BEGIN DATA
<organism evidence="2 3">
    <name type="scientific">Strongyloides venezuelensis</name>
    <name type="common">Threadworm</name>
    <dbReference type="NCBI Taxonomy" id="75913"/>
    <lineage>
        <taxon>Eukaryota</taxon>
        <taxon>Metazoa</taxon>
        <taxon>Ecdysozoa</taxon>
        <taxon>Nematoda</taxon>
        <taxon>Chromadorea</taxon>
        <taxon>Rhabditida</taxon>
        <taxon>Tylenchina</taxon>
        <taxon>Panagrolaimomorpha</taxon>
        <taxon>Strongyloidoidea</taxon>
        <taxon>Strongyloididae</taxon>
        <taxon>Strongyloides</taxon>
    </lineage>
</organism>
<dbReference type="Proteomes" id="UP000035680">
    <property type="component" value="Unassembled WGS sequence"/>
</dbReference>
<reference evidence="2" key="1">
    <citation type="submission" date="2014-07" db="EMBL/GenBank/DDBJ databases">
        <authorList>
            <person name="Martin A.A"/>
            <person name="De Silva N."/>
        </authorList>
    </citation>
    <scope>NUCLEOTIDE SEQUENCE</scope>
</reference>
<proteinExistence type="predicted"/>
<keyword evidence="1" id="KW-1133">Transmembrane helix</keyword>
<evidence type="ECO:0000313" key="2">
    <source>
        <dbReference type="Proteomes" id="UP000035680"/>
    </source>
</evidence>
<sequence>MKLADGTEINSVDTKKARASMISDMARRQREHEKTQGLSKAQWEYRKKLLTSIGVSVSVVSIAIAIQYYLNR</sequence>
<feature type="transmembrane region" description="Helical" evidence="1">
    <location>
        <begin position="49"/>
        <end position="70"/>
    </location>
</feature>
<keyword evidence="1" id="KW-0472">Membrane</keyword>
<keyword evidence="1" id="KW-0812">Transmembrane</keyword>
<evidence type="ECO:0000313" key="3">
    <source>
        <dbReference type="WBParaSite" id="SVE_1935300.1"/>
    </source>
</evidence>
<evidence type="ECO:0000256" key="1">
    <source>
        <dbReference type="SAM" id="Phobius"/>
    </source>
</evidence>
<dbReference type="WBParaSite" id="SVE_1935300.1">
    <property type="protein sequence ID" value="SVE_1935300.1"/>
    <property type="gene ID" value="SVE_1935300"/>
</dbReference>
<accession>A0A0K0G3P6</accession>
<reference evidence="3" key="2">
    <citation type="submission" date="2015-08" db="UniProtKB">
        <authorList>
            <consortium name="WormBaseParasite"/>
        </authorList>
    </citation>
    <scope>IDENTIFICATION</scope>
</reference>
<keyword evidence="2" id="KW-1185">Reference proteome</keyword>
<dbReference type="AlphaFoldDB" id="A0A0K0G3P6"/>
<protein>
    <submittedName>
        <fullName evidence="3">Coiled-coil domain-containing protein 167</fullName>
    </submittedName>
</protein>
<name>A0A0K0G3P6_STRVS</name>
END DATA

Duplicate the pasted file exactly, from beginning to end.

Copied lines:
<organism evidence="2 3">
    <name type="scientific">Strongyloides venezuelensis</name>
    <name type="common">Threadworm</name>
    <dbReference type="NCBI Taxonomy" id="75913"/>
    <lineage>
        <taxon>Eukaryota</taxon>
        <taxon>Metazoa</taxon>
        <taxon>Ecdysozoa</taxon>
        <taxon>Nematoda</taxon>
        <taxon>Chromadorea</taxon>
        <taxon>Rhabditida</taxon>
        <taxon>Tylenchina</taxon>
        <taxon>Panagrolaimomorpha</taxon>
        <taxon>Strongyloidoidea</taxon>
        <taxon>Strongyloididae</taxon>
        <taxon>Strongyloides</taxon>
    </lineage>
</organism>
<dbReference type="Proteomes" id="UP000035680">
    <property type="component" value="Unassembled WGS sequence"/>
</dbReference>
<reference evidence="2" key="1">
    <citation type="submission" date="2014-07" db="EMBL/GenBank/DDBJ databases">
        <authorList>
            <person name="Martin A.A"/>
            <person name="De Silva N."/>
        </authorList>
    </citation>
    <scope>NUCLEOTIDE SEQUENCE</scope>
</reference>
<proteinExistence type="predicted"/>
<keyword evidence="1" id="KW-1133">Transmembrane helix</keyword>
<evidence type="ECO:0000313" key="2">
    <source>
        <dbReference type="Proteomes" id="UP000035680"/>
    </source>
</evidence>
<sequence>MKLADGTEINSVDTKKARASMISDMARRQREHEKTQGLSKAQWEYRKKLLTSIGVSVSVVSIAIAIQYYLNR</sequence>
<feature type="transmembrane region" description="Helical" evidence="1">
    <location>
        <begin position="49"/>
        <end position="70"/>
    </location>
</feature>
<keyword evidence="1" id="KW-0472">Membrane</keyword>
<keyword evidence="1" id="KW-0812">Transmembrane</keyword>
<evidence type="ECO:0000313" key="3">
    <source>
        <dbReference type="WBParaSite" id="SVE_1935300.1"/>
    </source>
</evidence>
<evidence type="ECO:0000256" key="1">
    <source>
        <dbReference type="SAM" id="Phobius"/>
    </source>
</evidence>
<dbReference type="WBParaSite" id="SVE_1935300.1">
    <property type="protein sequence ID" value="SVE_1935300.1"/>
    <property type="gene ID" value="SVE_1935300"/>
</dbReference>
<accession>A0A0K0G3P6</accession>
<reference evidence="3" key="2">
    <citation type="submission" date="2015-08" db="UniProtKB">
        <authorList>
            <consortium name="WormBaseParasite"/>
        </authorList>
    </citation>
    <scope>IDENTIFICATION</scope>
</reference>
<keyword evidence="2" id="KW-1185">Reference proteome</keyword>
<dbReference type="AlphaFoldDB" id="A0A0K0G3P6"/>
<protein>
    <submittedName>
        <fullName evidence="3">Coiled-coil domain-containing protein 167</fullName>
    </submittedName>
</protein>
<name>A0A0K0G3P6_STRVS</name>